I adore winter squash and especially Blue Hubbard squash and Kuri squash. These two varieties of winter squash are really sweet. They keep for a long time (I keep mine in the basement) so when I want to rustle up a comforting soup I have one on hand. I wanted to have a super comforting soup on this particular day and opted to go for a Thai influenced squash soup made with Blue Hubbard Squash. Oh yes it had coconut cream in it, rich and decadent and brimming with flavor.
- 1 1/2 pounds of Blue Hubbard Squash – cut into pieces
- 1 large leek – 2 cups diced
- 1 medium onion – 1 cup diced
- red curry paste – 2 tbl
- fish sauce – 1 tbl
- Thai basil leaves – 10 leaves
- galangal – 1 1/2″ knob
- 5 kafir lime leaves
- chicken stock – 4 cups
- 1 can (14 ounce) coconut cream
- 2 tbl olive oil
- Preheat oven to 425 degrees.
- Roast Blue Hubbard squash for 1/2 hour or until softened and slightly caramelized
- Heat 1 tbl olive oil in soup pot. Add leeks and onions to pot and saute until softened.
- Add roasted squash and red curry paste and briefly saute until curry paste mixed through the vegetables.
- Add fish sauce, chicken stock, and spices to the pot and incorporate all ingredients.
- Simmer the soup for 1/2 hour until cooked through.
- Puree soup.
- Add coconut cream and mix through.
- Serve piping hot.
I chopped up batwan fruit as a garnish.
What is Batwan (Binucao) fruit? Batwan is a fruit of a forest tree native to the Philippines and is common and widely distributed throughout Luzon and the Visayan Islands. I bought it preserved in a jar (mine was reddish in color) but if fresh it is a large green fruit with large seeds. It is commonly used as a souring ingredient in Filipino cuisine. I thought, why not try it with Thai food as a garnish.
I also made a mint/cilantro/Thai basil pesto, as a garnish. Along with mint, cilantro and Thai basil I also used peanut cookies, sesame oil, garlic, fish sauce and olive oil. Quirky but unusual. Recipe to come later.
Garnish with large shrimp, mint/cilantro/basil pesto, Batwan fruit and peanut cookies. I know unusual combination instead but tasty.
I paired this decadent goodness with an old German Riesling from a favorite producer 1996 Grunhauser Abtsberg Riesling. Perfect amount of petrol and acid. Decadent goodness with decadent goodness.
I love farmer’s markets and the beautiful winter squashes that are available in the fall. I recently found a squash that I just love, the Blue Hubbard Squash. These babies are beautiful, blueish hue on the outside with bright orange flesh. They are super sweet and make amazing soup as they take on flavors wonderfully. They used to be very common in the early 20th century as they were one of the few foods that could be counted on to pass through a long winter unspoiled, if stored properly. Legend has it that Hubbard squashes came from South America where apparently they have been cultivated for some 4000 years. Stories say that that they were brought to Massachusetts in the late 1700’s. A woman named Elizabeth Hubbard may have been responsible for spreading and endorsing the seeds.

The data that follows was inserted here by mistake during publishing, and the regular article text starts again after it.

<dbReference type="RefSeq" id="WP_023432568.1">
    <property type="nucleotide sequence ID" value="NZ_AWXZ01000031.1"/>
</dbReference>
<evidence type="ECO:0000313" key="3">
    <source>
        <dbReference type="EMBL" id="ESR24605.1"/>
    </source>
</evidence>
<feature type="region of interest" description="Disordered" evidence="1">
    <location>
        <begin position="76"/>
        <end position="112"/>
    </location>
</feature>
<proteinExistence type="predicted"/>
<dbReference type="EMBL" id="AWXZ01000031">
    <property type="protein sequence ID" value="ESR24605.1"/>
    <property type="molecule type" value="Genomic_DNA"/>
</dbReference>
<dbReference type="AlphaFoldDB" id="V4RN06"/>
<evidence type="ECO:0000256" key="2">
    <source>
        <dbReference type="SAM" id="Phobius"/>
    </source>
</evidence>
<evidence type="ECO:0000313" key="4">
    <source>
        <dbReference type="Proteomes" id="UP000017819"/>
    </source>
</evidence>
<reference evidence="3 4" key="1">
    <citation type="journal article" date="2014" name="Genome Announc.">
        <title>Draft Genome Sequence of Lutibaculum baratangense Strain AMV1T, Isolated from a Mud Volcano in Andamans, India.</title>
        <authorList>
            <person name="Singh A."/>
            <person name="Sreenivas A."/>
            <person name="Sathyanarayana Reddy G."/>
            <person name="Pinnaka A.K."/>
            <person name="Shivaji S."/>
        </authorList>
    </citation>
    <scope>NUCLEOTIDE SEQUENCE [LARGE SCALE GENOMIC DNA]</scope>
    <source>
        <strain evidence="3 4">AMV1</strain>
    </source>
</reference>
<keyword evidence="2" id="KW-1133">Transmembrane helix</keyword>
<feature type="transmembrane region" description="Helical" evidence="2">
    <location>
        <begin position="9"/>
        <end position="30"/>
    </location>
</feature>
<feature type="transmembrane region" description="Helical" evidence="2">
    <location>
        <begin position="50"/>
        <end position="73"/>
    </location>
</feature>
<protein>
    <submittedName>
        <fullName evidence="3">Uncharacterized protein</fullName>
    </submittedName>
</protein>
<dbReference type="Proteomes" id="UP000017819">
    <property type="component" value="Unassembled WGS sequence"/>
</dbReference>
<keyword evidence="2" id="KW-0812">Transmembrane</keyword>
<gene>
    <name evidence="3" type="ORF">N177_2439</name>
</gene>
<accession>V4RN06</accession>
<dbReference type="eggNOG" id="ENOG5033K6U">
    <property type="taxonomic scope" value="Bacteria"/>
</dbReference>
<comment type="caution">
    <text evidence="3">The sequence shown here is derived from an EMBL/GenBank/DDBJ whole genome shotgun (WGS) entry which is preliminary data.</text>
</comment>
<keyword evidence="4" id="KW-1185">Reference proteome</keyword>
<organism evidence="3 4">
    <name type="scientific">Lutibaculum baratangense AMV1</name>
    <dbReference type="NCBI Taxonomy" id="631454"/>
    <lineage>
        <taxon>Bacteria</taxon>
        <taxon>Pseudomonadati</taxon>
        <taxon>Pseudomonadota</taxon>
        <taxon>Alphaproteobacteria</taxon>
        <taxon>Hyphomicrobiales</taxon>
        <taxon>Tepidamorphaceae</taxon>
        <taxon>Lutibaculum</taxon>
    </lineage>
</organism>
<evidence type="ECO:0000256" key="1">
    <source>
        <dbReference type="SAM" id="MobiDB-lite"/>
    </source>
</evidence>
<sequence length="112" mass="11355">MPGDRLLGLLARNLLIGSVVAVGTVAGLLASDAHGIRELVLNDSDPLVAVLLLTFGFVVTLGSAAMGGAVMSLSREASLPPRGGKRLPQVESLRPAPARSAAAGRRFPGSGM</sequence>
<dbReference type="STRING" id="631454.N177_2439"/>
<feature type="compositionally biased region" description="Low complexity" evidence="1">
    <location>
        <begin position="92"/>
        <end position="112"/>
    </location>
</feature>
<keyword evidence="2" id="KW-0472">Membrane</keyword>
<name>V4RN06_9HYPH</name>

These squashes can be beasts – some can weigh thirty pounds or even more – and with a tough rind that makes getting to the flesh quite difficult. I’ve heard that the best way to open the large ones is to wrap them in a plastic bag and drop them with some force to the ground. They apparently split open easily. I didn’t have to worry about it as my hubbard was just a baby, at least it was small. I managed to cut it open with a sharp knife and then cut off the rind with the same knife. After that I cut it up into cubes so it could be roasted.
I looked in my pantry to see what I could find to complement the squash. I didn’t want to mess around with too many other vegetables so I opted only to use leeks and shallots to keep the flavor of the squash pure. At the end I added some apples as I thought the apples would work perfectly. I wanted just a hint of aji panca (a chili native to Peru) in the soup. This is my favorite chili powder these days, I love the flavor of this chili powder. I added some half and half to finish the soup and to round it out.
I think it worked out well, but you be the judge.
¼ tsp ground aji panca chili powder
¼ tsp Alderwood sea salt
1 tsp French thyme
1 bay leaf
3 1/3 cups roasted blue hubbard squash (cut into 1 cubes)
1 ½ cup diced leeks
½ cup dice shallots
2 small fuji apples that have been cut into 1 inch pieces
5 cups organic chicken stock
1 tbl olive oil
½ cup half and half
- Preheat oven to 425 degrees.
- Roast blue hubbard squash (that has been coated with olive oil) for 45 minutes or until soft and lightly caramelized. Remove from oven
- In soup pot, sauté leeks and shallots in 1 tbl olive oil until softened.
- Add roasted blue hubbard squash to leeks and shallots
- Add chicken stock and spices
- Add apple pieces
- Bring to a simmer and simmer for 30 minutes until apples are softened
- Puree soup
- Add half and half